So I’ve started manufacturing my own, at least for the “horde” models. I put together this tutorial to help you make your own quick, cheap bases in large quantities. Short version is, forty bases cost me ~$2.15 using existing tools (about $30 worth). It’s about the same price as mail-ordering MDF stuff, but you get it now and don’t have to pay shipping..
Tutorial below the cut.
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Shack! [Post-apoc terrain]

I have invented a device for turning pop cans into scale-correct corrugated iron sheets. It is made from popsicle sticks. I’ve done up a quickie sample shack with the prototype. Plans will go up once I refine it into something a little less-dangerous and labor-intensive.

shackpix-1 shackpix-2

Pirate conversions, and more Black Widow work (TotBWC, Battletech)

So, I’ve been much more productive these last couple of months than usual. Part of it’s getting on the right meds for a change, part of it’s completing the better part of a year’s worth of therapy for my ADHD. Now I’ve got time to work on something other than fixing my headspace, I’ve been working my ass off on my project backlogs. It hasn’t really made it onto the blog, since a lot of my projects have just been aimed at unfucking my house or otherwise not hobby-related, and I haven’t been in the mood to write for a while either. But now it’s too hot for carpentry, so back to the keyboard we go.

Right now I’m working on my massive post queue; I kept starting posts and then abandoning them to the ether after twenty minutes over the last year or so, and now I’m going back and finishing them – or adding on the stuff that I quit writing to do and never got done.

This is one of those posts – a selection of the ‘Mechs I converted/prepped/repaired in the course of three days back in June. I had to pull a couple back for QC (like the Bounty Hunter), but it was a lot of fun.

Overall production

Left to right, front to back:
Front row: SHD-2D “Vang” custom Shadow Hawk (This one is a little surprise for the mission “Leave No Survivors“; check below the break for the tech readout. It’s a beast), Stinger, Crusader, converted GRF-1S “Steiner”.
Second Row: Stinger, converted Wasp (left-handed, with a Recon Camera, two Vehicular Grenade Launchers, and a Small Laser replacing the missile system), an ICE Thunderbolt (modified from Steve’s design in 3063, see below the cut), a dressed-up Griffin with a Dougram Bushmaster’s linear gun, and a stock WHM-6R for the Santander Killers.
Third Row: two stock Wolverines, plus a Shadow Hawk converted to a Wolverine standard. See below for the parts breakdown. After that there’s another upgunned Griffin and a reposed and cut-down Stalker for the pirates (I’m using the stats for the lightened 80-tonner with it).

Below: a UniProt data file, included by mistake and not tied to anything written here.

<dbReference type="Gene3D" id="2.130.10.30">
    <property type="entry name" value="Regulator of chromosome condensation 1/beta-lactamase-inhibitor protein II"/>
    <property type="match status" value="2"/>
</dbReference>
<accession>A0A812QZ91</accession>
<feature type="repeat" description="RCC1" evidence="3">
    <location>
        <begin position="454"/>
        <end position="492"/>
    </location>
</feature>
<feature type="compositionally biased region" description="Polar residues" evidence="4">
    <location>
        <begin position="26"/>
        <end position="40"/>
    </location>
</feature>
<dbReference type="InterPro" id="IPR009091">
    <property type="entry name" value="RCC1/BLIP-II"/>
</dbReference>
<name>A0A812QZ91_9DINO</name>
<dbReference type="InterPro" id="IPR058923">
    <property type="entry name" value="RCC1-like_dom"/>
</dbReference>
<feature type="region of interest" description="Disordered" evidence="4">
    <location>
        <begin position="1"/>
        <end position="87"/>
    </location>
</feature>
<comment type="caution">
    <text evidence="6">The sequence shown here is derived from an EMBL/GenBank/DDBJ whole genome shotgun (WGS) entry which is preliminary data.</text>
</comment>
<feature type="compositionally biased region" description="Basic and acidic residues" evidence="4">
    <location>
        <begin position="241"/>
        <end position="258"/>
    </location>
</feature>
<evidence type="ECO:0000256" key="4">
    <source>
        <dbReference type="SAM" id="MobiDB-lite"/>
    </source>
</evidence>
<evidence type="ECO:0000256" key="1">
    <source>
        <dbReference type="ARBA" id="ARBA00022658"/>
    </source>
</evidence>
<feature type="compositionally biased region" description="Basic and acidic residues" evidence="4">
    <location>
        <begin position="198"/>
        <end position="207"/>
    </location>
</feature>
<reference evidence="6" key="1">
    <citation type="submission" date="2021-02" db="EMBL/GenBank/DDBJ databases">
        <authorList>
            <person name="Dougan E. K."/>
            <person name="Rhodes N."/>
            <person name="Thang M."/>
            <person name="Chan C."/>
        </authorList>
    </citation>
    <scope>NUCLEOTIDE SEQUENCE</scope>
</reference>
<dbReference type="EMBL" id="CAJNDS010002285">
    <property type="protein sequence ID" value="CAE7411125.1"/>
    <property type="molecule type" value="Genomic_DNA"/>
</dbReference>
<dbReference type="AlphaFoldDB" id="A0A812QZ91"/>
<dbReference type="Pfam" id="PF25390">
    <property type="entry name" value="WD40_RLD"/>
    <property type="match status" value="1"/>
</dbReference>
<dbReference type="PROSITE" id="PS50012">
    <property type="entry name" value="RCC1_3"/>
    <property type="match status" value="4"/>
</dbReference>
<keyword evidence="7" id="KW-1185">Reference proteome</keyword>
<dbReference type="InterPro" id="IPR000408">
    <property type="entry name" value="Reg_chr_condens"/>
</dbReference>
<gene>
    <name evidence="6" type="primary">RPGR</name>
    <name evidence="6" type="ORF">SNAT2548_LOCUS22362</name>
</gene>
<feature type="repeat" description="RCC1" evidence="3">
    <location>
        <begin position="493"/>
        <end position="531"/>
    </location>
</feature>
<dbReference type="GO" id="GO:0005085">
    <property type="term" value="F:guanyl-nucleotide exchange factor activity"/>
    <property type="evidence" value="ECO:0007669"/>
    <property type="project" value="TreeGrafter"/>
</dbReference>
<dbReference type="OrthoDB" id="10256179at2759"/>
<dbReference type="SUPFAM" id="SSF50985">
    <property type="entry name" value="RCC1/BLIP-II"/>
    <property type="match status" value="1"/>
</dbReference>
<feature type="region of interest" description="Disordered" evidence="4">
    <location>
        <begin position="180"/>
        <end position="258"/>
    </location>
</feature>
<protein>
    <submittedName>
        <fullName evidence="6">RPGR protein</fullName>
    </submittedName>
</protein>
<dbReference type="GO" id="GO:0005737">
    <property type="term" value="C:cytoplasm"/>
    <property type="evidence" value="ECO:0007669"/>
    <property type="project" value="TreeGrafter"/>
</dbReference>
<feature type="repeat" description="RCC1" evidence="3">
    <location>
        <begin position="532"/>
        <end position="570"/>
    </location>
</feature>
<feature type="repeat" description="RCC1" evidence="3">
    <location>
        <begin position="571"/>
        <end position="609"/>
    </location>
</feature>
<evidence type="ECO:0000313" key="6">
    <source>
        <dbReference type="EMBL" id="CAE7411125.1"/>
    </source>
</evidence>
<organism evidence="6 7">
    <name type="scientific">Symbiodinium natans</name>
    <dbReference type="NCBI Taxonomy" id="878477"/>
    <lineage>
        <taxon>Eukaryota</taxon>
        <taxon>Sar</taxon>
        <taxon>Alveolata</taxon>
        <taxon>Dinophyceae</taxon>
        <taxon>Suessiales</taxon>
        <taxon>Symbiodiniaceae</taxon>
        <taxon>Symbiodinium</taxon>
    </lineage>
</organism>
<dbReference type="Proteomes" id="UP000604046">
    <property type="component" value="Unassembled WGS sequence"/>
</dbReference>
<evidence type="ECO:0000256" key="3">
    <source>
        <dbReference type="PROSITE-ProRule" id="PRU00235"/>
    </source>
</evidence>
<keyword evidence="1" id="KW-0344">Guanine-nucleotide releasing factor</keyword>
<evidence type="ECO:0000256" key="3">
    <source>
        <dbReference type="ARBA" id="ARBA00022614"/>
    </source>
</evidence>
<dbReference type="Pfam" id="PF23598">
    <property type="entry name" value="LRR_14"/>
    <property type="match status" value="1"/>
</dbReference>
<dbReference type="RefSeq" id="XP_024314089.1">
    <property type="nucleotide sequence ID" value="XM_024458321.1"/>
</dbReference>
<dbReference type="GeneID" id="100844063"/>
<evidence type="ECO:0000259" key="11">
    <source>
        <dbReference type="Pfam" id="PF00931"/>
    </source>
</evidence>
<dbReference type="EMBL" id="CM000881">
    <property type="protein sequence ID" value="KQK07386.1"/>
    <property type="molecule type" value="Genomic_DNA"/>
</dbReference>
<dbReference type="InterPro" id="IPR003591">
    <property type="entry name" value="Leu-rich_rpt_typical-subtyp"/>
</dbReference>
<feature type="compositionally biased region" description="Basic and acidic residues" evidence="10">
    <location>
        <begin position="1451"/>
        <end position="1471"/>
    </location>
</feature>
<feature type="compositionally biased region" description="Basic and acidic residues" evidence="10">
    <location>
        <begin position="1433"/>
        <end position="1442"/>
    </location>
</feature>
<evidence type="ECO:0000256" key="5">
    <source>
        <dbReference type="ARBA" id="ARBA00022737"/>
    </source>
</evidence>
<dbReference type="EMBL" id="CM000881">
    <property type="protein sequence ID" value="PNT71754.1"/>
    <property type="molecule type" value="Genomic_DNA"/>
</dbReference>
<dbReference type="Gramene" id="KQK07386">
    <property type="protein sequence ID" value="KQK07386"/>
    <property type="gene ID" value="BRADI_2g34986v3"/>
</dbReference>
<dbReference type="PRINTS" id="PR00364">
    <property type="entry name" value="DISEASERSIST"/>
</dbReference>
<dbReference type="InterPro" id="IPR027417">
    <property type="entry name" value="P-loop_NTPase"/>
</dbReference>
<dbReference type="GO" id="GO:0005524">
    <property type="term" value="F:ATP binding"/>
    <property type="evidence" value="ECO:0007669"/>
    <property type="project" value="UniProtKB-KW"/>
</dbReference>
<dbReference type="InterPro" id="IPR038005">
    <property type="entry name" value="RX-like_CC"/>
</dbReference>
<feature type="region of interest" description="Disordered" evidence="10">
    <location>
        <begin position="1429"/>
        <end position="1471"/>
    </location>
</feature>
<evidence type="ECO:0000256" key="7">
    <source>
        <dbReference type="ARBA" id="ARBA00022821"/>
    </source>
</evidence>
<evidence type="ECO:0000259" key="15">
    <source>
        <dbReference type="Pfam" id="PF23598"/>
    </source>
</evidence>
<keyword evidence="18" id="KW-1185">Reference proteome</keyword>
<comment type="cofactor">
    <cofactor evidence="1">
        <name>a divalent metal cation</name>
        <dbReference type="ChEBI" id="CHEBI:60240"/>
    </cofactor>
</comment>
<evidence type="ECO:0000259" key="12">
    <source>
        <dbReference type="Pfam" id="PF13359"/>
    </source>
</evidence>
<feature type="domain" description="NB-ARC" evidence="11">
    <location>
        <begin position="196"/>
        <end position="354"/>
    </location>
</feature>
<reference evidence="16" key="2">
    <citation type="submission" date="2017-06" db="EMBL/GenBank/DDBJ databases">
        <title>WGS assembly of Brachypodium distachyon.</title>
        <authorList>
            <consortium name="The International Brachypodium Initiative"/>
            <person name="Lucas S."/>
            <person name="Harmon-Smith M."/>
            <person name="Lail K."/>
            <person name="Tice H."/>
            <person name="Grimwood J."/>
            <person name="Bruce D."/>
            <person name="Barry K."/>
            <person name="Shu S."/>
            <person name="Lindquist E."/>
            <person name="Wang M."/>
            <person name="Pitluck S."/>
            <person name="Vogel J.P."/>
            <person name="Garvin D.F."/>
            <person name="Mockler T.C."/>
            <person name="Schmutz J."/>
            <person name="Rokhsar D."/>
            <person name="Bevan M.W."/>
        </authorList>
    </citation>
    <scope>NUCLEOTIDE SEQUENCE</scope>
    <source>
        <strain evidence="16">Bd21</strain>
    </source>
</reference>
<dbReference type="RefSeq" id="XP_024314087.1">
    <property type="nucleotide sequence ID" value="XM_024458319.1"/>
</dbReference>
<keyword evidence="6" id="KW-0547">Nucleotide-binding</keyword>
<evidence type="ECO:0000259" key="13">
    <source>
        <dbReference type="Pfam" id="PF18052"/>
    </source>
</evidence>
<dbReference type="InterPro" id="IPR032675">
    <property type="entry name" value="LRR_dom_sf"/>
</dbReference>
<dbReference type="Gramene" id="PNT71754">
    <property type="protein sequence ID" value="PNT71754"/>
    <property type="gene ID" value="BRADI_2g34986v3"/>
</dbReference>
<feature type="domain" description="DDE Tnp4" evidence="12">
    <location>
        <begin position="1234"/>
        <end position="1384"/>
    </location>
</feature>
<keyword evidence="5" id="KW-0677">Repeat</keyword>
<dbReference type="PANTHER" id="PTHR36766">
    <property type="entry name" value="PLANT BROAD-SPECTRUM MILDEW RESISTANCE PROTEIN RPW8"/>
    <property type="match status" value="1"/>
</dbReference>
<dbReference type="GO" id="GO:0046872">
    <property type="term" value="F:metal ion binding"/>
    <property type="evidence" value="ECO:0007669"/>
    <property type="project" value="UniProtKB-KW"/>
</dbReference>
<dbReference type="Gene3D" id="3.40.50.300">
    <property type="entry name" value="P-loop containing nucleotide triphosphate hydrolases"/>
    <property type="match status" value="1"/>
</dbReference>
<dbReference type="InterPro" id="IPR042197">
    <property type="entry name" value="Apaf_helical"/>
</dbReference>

IMG_20160605_213303_957Detail pics:
Here’s some slightly better shots of the four who do me proudest.
SHD-2D “Vang”: Added another Dougram light Linear gun (the ML on the Shadow Hawk) from my gashapon collection, and put on a light SRM from the same source. The over-the-shoulder gun is the Large Laser I took from the Thunderbolt, mounted on a small part from a MW Clix mini. I recarved the area next to the head to remove the original grenade pack and plugged the SRM holes in its “collarbone”.

SHD-2 “NISE* Wolverine”: So, I’ve always disliked the way the Wolverine looks (heresy, I know. Shut up.). I scored a 3e plastic Shad on Ebay for $1 since the backpack gun was damaged and the laser had broken off. And I figured “Why the hell not? Someone’s gotta get a Command ‘Mech out of this, and pirates seem like the folks to do it”. First I rebarreled the arm laser with a bit of wire and some Green Stuff, then added a spare Command Destroid pack to the back in place of the AC. I mated the AC receiver to a barrel cut from scrap from a WH40 Basilisk fighting platform railing and a short magazine made from plasticard, then mounted it under the fore-arm. It’s hard to see, but there’s a small finger guard attached to the hand-grip. The missile rack is a carefully re-cut pair of SRMs from a JES-1 carrier. I also filed off the VGL mount on this one, but left the gap clear for the backpack SRM to shoot through.